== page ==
Archive for July 10th, 2014

by Sam Juliano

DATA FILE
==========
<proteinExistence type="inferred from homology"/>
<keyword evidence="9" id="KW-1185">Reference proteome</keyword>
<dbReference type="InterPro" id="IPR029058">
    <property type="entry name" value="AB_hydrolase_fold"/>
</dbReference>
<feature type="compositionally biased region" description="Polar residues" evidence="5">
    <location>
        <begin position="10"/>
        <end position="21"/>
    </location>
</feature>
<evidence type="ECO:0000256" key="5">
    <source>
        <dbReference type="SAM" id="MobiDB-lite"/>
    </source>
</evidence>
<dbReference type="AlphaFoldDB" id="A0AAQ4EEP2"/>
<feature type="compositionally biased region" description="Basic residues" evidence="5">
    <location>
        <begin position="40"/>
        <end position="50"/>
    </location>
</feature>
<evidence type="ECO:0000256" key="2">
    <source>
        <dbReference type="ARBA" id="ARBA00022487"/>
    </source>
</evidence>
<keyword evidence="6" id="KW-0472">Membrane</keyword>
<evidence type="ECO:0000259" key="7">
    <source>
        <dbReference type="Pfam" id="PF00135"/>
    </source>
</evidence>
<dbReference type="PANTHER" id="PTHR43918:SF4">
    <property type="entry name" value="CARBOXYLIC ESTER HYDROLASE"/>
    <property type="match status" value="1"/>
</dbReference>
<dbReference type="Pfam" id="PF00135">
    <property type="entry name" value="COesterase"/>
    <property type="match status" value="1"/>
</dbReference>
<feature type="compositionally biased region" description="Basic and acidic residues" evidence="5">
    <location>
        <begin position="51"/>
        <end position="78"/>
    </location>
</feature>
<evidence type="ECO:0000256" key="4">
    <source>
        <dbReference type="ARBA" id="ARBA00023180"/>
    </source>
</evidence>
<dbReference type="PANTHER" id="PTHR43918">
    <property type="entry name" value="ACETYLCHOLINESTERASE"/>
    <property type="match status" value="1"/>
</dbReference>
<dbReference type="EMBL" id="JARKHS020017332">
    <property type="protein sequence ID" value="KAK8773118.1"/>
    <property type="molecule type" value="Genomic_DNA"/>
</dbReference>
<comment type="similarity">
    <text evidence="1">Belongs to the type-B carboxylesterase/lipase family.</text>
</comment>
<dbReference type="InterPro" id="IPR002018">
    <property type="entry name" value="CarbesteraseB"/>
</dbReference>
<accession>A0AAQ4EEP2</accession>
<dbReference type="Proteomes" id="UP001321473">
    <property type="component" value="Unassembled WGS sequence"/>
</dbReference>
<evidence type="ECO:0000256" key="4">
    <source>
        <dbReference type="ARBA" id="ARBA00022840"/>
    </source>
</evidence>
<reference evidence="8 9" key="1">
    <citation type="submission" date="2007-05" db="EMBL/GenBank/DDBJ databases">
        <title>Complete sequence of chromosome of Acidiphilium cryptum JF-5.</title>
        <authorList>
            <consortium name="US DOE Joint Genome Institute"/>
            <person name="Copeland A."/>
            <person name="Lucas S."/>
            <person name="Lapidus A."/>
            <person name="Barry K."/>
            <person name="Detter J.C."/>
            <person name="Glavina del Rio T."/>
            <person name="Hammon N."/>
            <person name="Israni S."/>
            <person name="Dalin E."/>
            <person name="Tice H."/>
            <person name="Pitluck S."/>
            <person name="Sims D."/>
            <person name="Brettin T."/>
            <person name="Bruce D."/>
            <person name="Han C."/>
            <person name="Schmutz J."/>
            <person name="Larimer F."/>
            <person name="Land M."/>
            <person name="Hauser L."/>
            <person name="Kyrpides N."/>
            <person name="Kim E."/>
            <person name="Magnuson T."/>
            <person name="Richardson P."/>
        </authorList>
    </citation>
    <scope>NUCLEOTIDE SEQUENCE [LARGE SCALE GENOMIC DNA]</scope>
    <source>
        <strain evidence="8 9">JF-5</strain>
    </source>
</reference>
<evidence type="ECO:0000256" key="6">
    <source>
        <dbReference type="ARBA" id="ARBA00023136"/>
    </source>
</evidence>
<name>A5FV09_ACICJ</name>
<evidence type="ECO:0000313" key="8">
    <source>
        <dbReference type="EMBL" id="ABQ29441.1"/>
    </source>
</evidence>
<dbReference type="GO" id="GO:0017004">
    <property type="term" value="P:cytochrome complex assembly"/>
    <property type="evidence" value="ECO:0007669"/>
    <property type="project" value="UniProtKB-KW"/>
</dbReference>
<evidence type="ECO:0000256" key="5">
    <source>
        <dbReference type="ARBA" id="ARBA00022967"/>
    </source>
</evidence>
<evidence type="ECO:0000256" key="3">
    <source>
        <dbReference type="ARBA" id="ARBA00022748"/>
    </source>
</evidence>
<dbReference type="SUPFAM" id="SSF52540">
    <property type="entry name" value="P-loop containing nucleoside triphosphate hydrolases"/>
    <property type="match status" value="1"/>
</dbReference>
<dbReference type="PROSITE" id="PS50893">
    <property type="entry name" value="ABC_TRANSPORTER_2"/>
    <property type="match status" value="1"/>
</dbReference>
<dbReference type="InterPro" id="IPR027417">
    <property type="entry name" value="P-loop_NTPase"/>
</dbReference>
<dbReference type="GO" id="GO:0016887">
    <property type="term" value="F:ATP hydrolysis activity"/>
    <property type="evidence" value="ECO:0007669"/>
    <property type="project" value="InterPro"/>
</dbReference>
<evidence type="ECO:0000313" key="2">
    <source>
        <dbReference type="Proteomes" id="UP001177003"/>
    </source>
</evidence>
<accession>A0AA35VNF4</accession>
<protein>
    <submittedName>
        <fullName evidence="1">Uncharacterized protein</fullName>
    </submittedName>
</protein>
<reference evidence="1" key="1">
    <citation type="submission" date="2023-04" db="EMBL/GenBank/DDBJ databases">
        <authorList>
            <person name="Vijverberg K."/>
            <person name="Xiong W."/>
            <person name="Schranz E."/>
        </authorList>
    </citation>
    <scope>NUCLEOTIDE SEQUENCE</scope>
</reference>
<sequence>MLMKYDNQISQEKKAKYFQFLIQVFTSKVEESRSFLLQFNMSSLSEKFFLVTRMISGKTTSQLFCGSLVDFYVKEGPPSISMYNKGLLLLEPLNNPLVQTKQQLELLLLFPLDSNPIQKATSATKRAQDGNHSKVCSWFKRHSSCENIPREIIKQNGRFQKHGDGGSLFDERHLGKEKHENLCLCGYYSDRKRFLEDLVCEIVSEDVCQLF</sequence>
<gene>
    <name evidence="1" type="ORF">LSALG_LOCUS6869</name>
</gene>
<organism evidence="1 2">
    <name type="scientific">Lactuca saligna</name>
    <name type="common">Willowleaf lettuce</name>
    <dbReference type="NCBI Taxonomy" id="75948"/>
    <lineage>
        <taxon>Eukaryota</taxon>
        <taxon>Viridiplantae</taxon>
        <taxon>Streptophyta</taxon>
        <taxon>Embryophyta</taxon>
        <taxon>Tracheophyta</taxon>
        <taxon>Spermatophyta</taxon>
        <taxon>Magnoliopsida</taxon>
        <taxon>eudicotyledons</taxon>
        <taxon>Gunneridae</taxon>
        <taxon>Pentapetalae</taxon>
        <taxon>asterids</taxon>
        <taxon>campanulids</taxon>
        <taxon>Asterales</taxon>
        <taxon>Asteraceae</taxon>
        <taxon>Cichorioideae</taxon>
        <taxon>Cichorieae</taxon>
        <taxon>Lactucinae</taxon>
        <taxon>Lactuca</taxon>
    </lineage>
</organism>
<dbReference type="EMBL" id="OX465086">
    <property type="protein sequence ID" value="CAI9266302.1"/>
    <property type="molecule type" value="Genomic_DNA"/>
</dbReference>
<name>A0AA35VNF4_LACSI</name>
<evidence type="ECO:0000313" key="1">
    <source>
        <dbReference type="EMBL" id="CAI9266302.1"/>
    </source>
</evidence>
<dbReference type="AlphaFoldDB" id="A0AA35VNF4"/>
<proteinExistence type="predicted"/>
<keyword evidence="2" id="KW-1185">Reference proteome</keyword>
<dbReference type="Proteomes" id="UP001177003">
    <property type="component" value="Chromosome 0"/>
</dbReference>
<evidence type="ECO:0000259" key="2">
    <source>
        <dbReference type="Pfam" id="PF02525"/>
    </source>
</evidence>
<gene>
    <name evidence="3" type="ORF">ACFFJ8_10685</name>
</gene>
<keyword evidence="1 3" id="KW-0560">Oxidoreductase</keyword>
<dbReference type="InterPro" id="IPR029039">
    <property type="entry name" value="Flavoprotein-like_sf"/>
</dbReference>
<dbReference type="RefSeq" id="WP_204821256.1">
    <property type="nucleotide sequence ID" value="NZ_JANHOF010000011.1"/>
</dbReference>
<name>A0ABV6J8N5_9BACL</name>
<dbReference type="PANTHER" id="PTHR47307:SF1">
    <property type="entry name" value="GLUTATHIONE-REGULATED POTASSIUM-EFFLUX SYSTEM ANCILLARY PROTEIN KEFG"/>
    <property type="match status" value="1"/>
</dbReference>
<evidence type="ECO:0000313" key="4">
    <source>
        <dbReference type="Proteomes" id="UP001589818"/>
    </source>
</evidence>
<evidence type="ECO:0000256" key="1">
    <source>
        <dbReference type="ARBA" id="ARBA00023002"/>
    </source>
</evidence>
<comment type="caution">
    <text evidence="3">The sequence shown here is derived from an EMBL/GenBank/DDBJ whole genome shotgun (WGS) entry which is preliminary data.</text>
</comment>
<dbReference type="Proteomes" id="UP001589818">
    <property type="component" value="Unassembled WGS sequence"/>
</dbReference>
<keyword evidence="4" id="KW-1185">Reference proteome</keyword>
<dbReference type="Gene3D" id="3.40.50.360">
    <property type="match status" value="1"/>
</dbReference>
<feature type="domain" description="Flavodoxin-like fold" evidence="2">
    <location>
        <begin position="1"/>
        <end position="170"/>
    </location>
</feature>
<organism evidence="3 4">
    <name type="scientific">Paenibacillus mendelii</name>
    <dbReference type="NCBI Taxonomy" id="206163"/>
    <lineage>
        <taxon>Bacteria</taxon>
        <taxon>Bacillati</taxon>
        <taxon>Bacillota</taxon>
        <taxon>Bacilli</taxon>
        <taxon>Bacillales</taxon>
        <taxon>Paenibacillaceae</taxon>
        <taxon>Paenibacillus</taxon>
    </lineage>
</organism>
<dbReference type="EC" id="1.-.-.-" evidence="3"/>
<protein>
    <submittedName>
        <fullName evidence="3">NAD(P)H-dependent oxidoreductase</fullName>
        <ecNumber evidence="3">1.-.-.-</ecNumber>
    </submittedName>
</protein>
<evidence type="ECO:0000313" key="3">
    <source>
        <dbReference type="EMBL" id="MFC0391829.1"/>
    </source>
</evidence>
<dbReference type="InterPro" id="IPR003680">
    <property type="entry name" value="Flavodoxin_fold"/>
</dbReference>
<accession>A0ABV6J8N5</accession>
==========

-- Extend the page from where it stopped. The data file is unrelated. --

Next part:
The ABCs of opera.  Aida.  Boheme.  Carmen.  This triptych expression has come to denote not only the essentials for a newcomer to the form, but also the most pared down assessment of these three quintessential works that continue to rate among the most performed operas year after year worldwide.  The middle of the three, Giacomo Puccini’s 1896 La Boheme may well have emerged the most popular opera of all-time over the past ten or fifteen years if we further examine some telling statistics.  Certainly there can be little doubt that it is the most perfectly composed of the composer’s works, and the one that boasts the most clarity of structure.  It is also (along with Carmen) one of the two most frequently mentioned operas by musicologists to have made converts of non-believers of the form.  La Boheme is the perfect choice for one’s first introduction to opera, whether in attendance at the opera house, via HD broadcast or on an audio CD.  Charming, sublime, lyrical, sentimental and suffused with soaring emotions, this four-act work of moderate length (by opera standards) is finally unbearably poignant, but along the way it showcases some of the most beautiful music ever written.  Puccini’s incomparable melodic felicity -often attacked back in the day as shameless and ‘wearing your heart on your sleeve – by the cynics, is now regarded as old-fashioned melody-making that very few have been able successfully emulate.  Though the composer crafted several operas that border on master-class (Turandot, La Fanciula de West, Manon Lescaut, Gianni Schicchi –the latter contains the beloved suprano aria “O Mio Babbino Caro” while the first-mentioned features the electrifying tenor standard “Nessun Dorma”) La Boheme is one of the three unquestioned masterpieces (Tosca and Madama Butterfly are the others) that have beguiled and ravished opera goers for many decades, and no doubt will continue to do so well into the future. (more…)

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